- President Donald Trump's tariffs proposal will hurt most people, says economist Robert Shiller.
- Trump announced the tariffs Thursday, sparking fears of a trade war and rising consumer prices.
- "I"d wonder if this isn't just a first step, that Trump has in mind raising other tariffs," says Shiller.
President Donald Trump's tariffs proposal will have an "immediate disruption effect" and will hurt most people, except perhaps steel workers and those who own stocks in steel companies, economist Robert Shiller told CNBC on Friday.
Trump announced the tariffs Thursday, sparking fears of a trade war and rising consumer prices. As early as next week, the U.S. will impose a 25 percent tariff for steel and a 10 percent tariff for aluminum, the president said.
"I'd wonder if this isn't just a first step, that Trump has in mind raising other tariffs. Even if he doesn't there will be other countries who will retaliate and they'll get bigger. This is really like a first shot in a war and that's what is worrisome," said Shiller, who won a Nobel Prize for Economics in 2013.
"That's what happened in the Great Depression," he told "Power Lunch."
Trump's proposal was widely condemned across the globe. Canada's Prime Minister, Justin Trudeau, said any U.S. tariffs on steel and aluminum imports would be "absolutely unacceptable" and European Commission President Jean-Claude Juncker said it "can only aggravate matters."
Critics have also warned that tariffs will result in higher prices for consumers. On Thursday, Toyota said they would "substantially raise costs and therefore prices of cars and trucks sold in America."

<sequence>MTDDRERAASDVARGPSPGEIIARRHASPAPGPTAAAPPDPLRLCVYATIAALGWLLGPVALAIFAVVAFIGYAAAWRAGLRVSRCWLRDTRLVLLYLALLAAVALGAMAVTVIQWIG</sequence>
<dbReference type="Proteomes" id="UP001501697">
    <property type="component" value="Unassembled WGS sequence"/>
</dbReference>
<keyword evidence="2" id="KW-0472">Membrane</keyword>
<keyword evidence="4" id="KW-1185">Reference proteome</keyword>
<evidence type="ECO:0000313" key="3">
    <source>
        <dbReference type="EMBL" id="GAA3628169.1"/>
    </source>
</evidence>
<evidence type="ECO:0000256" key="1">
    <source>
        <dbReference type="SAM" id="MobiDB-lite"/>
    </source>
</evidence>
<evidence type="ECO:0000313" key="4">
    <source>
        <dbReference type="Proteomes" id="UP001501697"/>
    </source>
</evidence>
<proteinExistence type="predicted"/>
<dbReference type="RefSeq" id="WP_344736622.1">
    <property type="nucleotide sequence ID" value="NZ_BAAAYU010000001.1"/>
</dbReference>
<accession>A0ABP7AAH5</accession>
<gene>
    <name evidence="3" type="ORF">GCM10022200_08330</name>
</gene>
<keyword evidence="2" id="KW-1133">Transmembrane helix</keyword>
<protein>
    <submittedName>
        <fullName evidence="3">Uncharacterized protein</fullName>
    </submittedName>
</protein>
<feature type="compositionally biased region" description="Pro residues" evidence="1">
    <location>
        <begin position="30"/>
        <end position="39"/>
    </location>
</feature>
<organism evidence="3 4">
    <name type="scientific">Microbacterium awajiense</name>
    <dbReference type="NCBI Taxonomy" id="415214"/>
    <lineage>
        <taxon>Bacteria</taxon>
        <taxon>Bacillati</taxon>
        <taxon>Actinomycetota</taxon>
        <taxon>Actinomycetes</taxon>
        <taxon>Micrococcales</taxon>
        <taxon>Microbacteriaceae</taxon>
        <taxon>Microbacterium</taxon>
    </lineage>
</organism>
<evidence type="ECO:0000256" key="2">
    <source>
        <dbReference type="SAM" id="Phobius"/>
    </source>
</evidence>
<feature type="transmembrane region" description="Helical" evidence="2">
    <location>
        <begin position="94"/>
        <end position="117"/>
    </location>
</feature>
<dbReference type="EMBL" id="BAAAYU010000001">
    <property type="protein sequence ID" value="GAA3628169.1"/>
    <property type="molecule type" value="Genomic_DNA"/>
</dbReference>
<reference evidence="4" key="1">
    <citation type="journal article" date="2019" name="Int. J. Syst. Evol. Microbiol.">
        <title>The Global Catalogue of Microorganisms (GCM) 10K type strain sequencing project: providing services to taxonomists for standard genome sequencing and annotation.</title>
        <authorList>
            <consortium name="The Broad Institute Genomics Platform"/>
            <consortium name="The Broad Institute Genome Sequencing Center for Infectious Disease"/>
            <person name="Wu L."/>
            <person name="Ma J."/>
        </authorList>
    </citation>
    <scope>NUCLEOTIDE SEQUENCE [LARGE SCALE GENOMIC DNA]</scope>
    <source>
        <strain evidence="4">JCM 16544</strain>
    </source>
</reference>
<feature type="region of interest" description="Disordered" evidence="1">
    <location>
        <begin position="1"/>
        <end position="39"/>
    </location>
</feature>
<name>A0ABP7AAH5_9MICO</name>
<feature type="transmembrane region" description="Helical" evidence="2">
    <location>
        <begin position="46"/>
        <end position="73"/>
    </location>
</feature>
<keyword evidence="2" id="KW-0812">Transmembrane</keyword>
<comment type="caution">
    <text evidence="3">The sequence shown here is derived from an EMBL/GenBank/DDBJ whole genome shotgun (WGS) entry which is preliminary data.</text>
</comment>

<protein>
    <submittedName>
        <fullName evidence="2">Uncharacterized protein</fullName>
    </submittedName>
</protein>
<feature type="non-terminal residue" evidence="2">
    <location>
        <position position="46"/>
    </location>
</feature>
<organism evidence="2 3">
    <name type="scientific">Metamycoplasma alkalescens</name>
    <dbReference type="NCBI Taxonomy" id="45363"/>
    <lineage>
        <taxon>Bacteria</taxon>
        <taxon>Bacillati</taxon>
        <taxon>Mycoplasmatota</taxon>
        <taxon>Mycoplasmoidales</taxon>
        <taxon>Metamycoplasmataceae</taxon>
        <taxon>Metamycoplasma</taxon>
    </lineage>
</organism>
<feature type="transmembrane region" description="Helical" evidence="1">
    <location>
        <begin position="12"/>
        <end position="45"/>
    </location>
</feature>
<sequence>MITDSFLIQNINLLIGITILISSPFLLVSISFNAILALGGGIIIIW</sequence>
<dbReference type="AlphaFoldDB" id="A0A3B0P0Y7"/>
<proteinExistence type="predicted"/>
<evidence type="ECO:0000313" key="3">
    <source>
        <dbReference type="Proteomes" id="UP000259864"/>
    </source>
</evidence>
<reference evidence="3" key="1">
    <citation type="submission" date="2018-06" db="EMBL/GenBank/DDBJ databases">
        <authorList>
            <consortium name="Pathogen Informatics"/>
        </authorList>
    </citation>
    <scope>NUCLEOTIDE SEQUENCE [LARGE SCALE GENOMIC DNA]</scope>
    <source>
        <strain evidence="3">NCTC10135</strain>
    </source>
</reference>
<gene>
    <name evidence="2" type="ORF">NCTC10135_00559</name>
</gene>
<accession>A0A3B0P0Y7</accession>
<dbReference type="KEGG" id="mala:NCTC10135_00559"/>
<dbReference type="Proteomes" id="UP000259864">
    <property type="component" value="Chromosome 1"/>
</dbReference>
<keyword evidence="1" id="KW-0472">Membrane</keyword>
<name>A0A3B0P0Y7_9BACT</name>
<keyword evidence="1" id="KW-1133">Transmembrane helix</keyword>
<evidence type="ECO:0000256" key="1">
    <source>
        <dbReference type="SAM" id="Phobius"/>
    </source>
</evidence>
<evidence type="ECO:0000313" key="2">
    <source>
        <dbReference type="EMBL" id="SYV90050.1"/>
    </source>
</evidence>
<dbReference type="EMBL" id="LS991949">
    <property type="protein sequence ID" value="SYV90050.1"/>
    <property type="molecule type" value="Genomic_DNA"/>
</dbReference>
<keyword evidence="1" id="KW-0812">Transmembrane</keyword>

However, Commerce Secretary Wilbur Ross told CNBC on Friday that price increases from President Donald Trump's tariffs are "no big deal." He said they will have a "broad" but "trivial" impact.
Shiller, an economics professor at Yale University, said that tariffs have been trending down for decades thanks to the general growth and prosperity around the globe.
"Low tariffs help the whole world organize itself better and helps relieve inequity," he said. "The unfortunate thing, though, is that it does harm some American workers. We have to consider that."
He also doesn't dismiss critics who say China has been manipulating the steel market, creating an unlevel playing field. While he believes there are such manipulations, he said people like Peter Navarro, a China hawk who serves as White House National Trade Council Director, are overstating the issue.
"It's good for the whole world if China prospers. We want to see everyone growing. That helps bring peace and tranquility and more good for us," he said.
The White House did not immediately respond to a request for comment on Shiller's remarks.
— Reuters contributed to this report.